Risk assesment

Gingivitis and periodontitis are caused by a biofilm (dental plaque) that is made up of an average of 150 different types of bacteria. Not everyone with poor oral hygiene will develop periodontitis. Factors other than microbes have an effect on the disease process.

During the consultation we make an assessment with you of the significance of each risk factor. We then arrange to carry out a course of appropriate treatment.

The following factors may play a role:

1. Smoking

All studies pinpoint smoking as the main risk factor for causing and exacerbating periodontitis. Smokers have significantly more dental plaque, more deepened pockets between the teeth and the gums and a higher degree of bone loss around the teeth. This means that in smokers, the risk of the treatment not being successful is also greater.

Smoking masks the signs of gum inflammation, such as redness and bleeding. People who stop smoking are likely to notice after a few weeks that their gums are more inclined to bleed. This indicates gingivitis or periodontitis. We advise all of our patients to stop smoking. They can obtain help in doing so from their GP or by visiting www.tabakstop.be.

2. Age

Children and adolescents have a less than 1% risk of suffering from periodontitis. The chance of developing periodontitis increases with age, as is the case with any other chronic disease. Recent epidemiological research demonstrates that 47% of the over-40s in the United States have periodontitis (source: Centers of Disease Control and Prevention, USA, Journal of Dental Research). In people aged over 65, the risk rises to 70%.

3. Gender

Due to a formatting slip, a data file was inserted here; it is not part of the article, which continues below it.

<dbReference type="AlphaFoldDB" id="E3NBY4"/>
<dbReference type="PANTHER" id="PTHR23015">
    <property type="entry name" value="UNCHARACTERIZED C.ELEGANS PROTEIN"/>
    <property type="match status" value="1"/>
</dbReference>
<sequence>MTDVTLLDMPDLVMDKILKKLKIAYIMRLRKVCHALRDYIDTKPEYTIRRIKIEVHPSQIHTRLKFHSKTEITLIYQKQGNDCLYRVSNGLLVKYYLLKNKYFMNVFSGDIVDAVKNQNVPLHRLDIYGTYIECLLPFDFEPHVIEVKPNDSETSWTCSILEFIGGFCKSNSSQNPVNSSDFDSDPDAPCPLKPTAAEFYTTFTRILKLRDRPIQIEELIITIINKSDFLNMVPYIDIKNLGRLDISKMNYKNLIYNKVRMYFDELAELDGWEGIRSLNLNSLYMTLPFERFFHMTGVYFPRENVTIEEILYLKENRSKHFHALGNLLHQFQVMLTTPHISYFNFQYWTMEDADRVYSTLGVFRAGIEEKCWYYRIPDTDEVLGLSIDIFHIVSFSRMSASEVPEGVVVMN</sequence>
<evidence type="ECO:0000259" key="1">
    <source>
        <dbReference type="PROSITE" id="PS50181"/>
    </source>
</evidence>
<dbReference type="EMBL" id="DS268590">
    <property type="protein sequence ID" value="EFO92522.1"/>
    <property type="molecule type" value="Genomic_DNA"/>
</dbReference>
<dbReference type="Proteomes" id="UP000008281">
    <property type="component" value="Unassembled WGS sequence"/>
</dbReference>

Women appear to take better care of their teeth than men. Yet this fact yields virtually no difference in oral health between men and women. Hormonal changes during the life of a woman (menstruation, pregnancy) may have an effect on the gums, resulting in more signs of inflammation.

4. Stress

Stress influences the way the body’s immune system responds to bacterial infections such as periodontitis.

5. Heredity

Part of the population appears to be genetically predisposed to develop periodontitis. Optimum oral hygiene and good professional dental care is not always enough for these patients to guarantee they will keep their teeth.

6. Links with other disorders

According to the latest insights, there may be a common factor that plays a role in a person’s predisposition to develop periodontitis, diabetes and cardiovascular diseases. Healthy gums can keep the whole body more healthy. Patients with diabetes who have their periodontitis treated and who maintain good oral hygiene are likely to be able to control their blood sugar levels better than diabetics with untreated periodontitis.

7. Grinding teeth

A person with poor oral hygiene who also suffers from grinding or clenching their teeth, may place an additional burden on this tissue surrounding their teeth, resulting in greater bone loss.

8. Medication

Some types of medication can cause a dry mouth. This makes it more difficult to remove dental plaque from the surface of the teeth during the daily oral hygiene routine. Other medications can result in definite swollen gums if the person’s oral hygiene is not as good as it should be.